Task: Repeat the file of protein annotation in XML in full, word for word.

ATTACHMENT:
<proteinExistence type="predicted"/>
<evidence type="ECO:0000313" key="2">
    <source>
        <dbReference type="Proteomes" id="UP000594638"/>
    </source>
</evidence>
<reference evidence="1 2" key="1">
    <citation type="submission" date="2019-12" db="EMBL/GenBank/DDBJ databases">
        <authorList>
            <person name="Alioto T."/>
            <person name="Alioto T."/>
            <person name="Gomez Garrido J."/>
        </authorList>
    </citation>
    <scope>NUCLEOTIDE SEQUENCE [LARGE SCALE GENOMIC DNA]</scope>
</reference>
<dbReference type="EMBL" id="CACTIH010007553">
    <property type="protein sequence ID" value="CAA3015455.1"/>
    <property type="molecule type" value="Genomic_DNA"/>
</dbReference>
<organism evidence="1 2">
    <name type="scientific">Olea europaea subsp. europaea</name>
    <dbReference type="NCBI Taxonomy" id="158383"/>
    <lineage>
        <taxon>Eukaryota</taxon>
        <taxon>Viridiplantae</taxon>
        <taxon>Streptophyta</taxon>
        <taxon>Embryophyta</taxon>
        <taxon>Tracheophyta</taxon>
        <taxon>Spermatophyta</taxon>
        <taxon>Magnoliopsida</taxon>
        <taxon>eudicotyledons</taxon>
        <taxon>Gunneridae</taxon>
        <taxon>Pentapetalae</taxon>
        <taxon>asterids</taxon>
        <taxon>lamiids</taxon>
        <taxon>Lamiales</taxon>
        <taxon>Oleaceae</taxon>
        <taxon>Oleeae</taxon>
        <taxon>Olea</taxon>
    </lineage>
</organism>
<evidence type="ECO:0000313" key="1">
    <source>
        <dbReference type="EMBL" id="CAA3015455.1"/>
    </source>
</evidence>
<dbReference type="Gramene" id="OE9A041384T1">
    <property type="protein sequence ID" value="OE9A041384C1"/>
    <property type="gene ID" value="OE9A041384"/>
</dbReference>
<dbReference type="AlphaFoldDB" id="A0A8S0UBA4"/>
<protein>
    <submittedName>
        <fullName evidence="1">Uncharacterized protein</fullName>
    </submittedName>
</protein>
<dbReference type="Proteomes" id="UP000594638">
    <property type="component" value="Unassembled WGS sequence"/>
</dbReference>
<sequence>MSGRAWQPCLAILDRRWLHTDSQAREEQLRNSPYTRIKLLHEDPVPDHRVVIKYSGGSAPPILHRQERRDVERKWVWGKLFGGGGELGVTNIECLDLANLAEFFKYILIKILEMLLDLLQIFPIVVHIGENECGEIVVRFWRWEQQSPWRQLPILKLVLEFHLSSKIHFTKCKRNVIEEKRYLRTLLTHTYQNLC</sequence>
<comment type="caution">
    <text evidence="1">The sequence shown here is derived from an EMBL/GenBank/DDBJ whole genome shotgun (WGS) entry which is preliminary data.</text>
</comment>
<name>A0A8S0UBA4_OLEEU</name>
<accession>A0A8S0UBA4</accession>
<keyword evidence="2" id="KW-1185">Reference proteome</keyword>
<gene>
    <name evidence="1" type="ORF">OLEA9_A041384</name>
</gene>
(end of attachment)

<proteinExistence type="predicted"/>
<evidence type="ECO:0000313" key="2">
    <source>
        <dbReference type="Proteomes" id="UP000594638"/>
    </source>
</evidence>
<reference evidence="1 2" key="1">
    <citation type="submission" date="2019-12" db="EMBL/GenBank/DDBJ databases">
        <authorList>
            <person name="Alioto T."/>
            <person name="Alioto T."/>
            <person name="Gomez Garrido J."/>
        </authorList>
    </citation>
    <scope>NUCLEOTIDE SEQUENCE [LARGE SCALE GENOMIC DNA]</scope>
</reference>
<dbReference type="EMBL" id="CACTIH010007553">
    <property type="protein sequence ID" value="CAA3015455.1"/>
    <property type="molecule type" value="Genomic_DNA"/>
</dbReference>
<organism evidence="1 2">
    <name type="scientific">Olea europaea subsp. europaea</name>
    <dbReference type="NCBI Taxonomy" id="158383"/>
    <lineage>
        <taxon>Eukaryota</taxon>
        <taxon>Viridiplantae</taxon>
        <taxon>Streptophyta</taxon>
        <taxon>Embryophyta</taxon>
        <taxon>Tracheophyta</taxon>
        <taxon>Spermatophyta</taxon>
        <taxon>Magnoliopsida</taxon>
        <taxon>eudicotyledons</taxon>
        <taxon>Gunneridae</taxon>
        <taxon>Pentapetalae</taxon>
        <taxon>asterids</taxon>
        <taxon>lamiids</taxon>
        <taxon>Lamiales</taxon>
        <taxon>Oleaceae</taxon>
        <taxon>Oleeae</taxon>
        <taxon>Olea</taxon>
    </lineage>
</organism>
<evidence type="ECO:0000313" key="1">
    <source>
        <dbReference type="EMBL" id="CAA3015455.1"/>
    </source>
</evidence>
<dbReference type="Gramene" id="OE9A041384T1">
    <property type="protein sequence ID" value="OE9A041384C1"/>
    <property type="gene ID" value="OE9A041384"/>
</dbReference>
<dbReference type="AlphaFoldDB" id="A0A8S0UBA4"/>
<protein>
    <submittedName>
        <fullName evidence="1">Uncharacterized protein</fullName>
    </submittedName>
</protein>
<dbReference type="Proteomes" id="UP000594638">
    <property type="component" value="Unassembled WGS sequence"/>
</dbReference>
<sequence>MSGRAWQPCLAILDRRWLHTDSQAREEQLRNSPYTRIKLLHEDPVPDHRVVIKYSGGSAPPILHRQERRDVERKWVWGKLFGGGGELGVTNIECLDLANLAEFFKYILIKILEMLLDLLQIFPIVVHIGENECGEIVVRFWRWEQQSPWRQLPILKLVLEFHLSSKIHFTKCKRNVIEEKRYLRTLLTHTYQNLC</sequence>
<comment type="caution">
    <text evidence="1">The sequence shown here is derived from an EMBL/GenBank/DDBJ whole genome shotgun (WGS) entry which is preliminary data.</text>
</comment>
<name>A0A8S0UBA4_OLEEU</name>
<accession>A0A8S0UBA4</accession>
<keyword evidence="2" id="KW-1185">Reference proteome</keyword>
<gene>
    <name evidence="1" type="ORF">OLEA9_A041384</name>
</gene>